Reflections on Philippians
For most of my childhood, I didn’t know I was weird. I grew up homeschooled, and most of my friends came from conservative Christian households similar to my own. When I finally figured it out, I embarked on a series of attempts to fit in. Often that meant repeating jokes I didn’t understand, quoting movies other people liked, or pretending to be familiar with music I didn’t listen to.
I became an expert on a topic overnight in an effort to create a niche for myself. My contributions to conversation always began with things like, “That’s nothing. One time, I …” And while there was nothing inherently wrong with my desire to have friends and fit in, my attempts at belonging became unhealthy when my goal changed from finding human connection to establishing my own importance.
My mother was the first to suggest that seeking to be the center of attention was not the best way to make new friends. Instead, she suggested, “Find someone at the party who doesn’t have anyone to talk to. If you can make their night better, you’ll end up having fun too.”
Mom’s advice to look outside my own self-interest was a practical application of Paul’s instructions for the Philippian church:
Do nothing from selfish ambition or conceit, but in humility count others more significant than yourselves. Let each of you look not only to his own interests, but also to the interests of others (Phil 2:3–4).
Earlier in his letter, Paul warns the Philippians that some men were preaching the gospel to inflate their own self-worth (1:15–17). When discussing those who were not preaching the true gospel, Paul appeals to Christ’s example of humility.
In my search for approval, I was trying to fulfill my own needs, but I had little motivation to look out for others’ interests. Feeling well-liked inflated my conceit—it didn’t teach me to elevate others above myself or to sacrifice for them.
Little by little, I changed my approach. I began to look for the new person in the room. Instead of dominating the conversation, I learned to ask questions. On the surface, I was practicing useful friend-making strategies, but underneath I was undergoing a change of heart. In his letter, Paul goes on to admonish the Philippians to take their example from Jesus Christ:
Who, though he was in the form of God, did not count equality with God a thing to be grasped, but emptied himself, by taking the form of a servant, being born in the likeness of men.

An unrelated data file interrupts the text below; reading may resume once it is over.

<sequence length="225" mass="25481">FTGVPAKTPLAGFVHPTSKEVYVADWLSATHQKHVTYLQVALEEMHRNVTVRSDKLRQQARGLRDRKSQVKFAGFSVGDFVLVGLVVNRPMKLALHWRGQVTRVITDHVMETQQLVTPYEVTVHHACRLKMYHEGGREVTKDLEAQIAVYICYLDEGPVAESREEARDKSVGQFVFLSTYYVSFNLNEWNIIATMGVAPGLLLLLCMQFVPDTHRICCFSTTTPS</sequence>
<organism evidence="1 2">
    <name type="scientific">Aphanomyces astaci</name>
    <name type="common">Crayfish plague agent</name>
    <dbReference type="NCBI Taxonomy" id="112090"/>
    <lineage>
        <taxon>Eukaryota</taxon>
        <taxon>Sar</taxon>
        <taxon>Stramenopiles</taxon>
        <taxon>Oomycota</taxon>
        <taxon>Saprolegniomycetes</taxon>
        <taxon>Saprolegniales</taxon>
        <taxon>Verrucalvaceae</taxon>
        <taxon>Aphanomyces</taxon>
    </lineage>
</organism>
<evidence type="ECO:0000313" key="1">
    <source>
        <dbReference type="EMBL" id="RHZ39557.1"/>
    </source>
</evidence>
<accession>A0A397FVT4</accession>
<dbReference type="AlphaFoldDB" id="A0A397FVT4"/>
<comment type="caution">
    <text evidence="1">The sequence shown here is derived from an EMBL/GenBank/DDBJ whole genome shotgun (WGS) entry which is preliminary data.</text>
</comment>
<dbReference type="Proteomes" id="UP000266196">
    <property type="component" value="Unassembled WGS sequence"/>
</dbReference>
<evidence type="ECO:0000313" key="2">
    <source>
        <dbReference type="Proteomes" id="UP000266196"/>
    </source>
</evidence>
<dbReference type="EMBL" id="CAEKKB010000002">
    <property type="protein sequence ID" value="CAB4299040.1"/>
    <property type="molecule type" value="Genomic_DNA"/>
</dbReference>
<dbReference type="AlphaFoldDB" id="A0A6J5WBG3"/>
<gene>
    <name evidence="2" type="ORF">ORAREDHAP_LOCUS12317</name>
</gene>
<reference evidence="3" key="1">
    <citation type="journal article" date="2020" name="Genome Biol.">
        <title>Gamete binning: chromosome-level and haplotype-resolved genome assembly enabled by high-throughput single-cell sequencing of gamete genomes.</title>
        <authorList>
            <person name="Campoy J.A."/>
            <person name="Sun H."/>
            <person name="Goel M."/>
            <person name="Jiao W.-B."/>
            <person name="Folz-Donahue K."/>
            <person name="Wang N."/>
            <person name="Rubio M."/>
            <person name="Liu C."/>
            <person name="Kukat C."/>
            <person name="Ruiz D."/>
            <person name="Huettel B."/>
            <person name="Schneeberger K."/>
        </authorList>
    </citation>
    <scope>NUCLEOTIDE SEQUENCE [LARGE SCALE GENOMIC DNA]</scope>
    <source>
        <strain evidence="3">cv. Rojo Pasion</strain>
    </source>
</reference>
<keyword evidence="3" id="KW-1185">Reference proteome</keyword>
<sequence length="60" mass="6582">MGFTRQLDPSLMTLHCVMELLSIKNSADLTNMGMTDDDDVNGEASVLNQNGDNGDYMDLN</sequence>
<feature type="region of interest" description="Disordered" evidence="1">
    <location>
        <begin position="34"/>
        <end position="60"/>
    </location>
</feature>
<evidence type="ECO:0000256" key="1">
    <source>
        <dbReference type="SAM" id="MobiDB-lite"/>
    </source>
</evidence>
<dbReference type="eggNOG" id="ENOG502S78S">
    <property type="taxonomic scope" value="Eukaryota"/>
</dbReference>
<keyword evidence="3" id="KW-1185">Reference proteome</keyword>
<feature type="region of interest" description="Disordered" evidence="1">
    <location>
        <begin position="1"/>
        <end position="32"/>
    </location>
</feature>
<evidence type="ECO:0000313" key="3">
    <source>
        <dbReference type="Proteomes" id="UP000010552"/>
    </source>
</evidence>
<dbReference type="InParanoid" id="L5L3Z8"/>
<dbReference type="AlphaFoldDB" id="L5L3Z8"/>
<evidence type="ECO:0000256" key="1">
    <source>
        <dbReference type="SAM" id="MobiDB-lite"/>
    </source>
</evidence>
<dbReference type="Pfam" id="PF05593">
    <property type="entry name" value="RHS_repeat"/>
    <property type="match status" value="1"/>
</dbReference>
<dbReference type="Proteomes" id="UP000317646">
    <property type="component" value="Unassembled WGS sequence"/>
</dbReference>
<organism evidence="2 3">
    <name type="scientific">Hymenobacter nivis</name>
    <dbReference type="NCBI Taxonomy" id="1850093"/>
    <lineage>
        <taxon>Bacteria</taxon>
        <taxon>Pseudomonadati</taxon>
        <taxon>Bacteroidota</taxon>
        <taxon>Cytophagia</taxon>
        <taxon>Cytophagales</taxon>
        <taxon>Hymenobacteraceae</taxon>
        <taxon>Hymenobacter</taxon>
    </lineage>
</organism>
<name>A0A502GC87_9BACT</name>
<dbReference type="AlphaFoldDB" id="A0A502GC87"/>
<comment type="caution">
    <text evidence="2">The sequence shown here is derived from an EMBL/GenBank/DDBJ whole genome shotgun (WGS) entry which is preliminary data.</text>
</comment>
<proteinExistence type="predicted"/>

And being found in human form, he humbled himself by becoming obedient to the point of death, even death on a cross (2:6–8).
This call to imitate Christ’s humility can be hard for us to hear. It turns our working model of social class on its head. We like knowing our place—especially if it’s a good one. But the gospel levels the playing field. We are all sinners. And if we are all equally in need of God’s grace, how can we evaluate our worth by comparing ourselves with others?
Originally published in Bible Study Magazine Sept–Oct ‘14
Biblical references from ESV
I am hearing wonderful reports from our two Easter Gathering services from this past Sunday.
Folks in West-Central Nebraska gathered in Kearney for an outstanding time together, and folks from the Eastern part of the state in Omaha had a wonderful time together as well. I appreciate all the Shepherd Leaders who worked together to get as many of our Neighborhood fellowship groups together. Hearing about the bus rentals from Lincoln was really exciting. You guys out did yourselves.
Should be able tonight to give you a detailed report on great testimonies and some of the Word that went forth this weekend later in the day. Thanks again for all your efforts my dear friends.
Just to let you know we are continuing our study from the Shepherd's Trilogy on Intimacy With God. We discussed how Jesus tries to protect us from our enemies today. A very illuminating portion of the study that sometimes has brought great peace to many in our fellowship who have studied this course previously.
Grace and Peace,
Rev. Patrick Vossen
PS. Here is the info to take advantage of our CGMF daily messages. ( I try to make them daily, LOL )
To listen in call the CGMF Prayerline at 712-432-8399 and use the Conference number 584684. Then hold to be placed in conference and the message will play.
Reverend Patrick Vossen,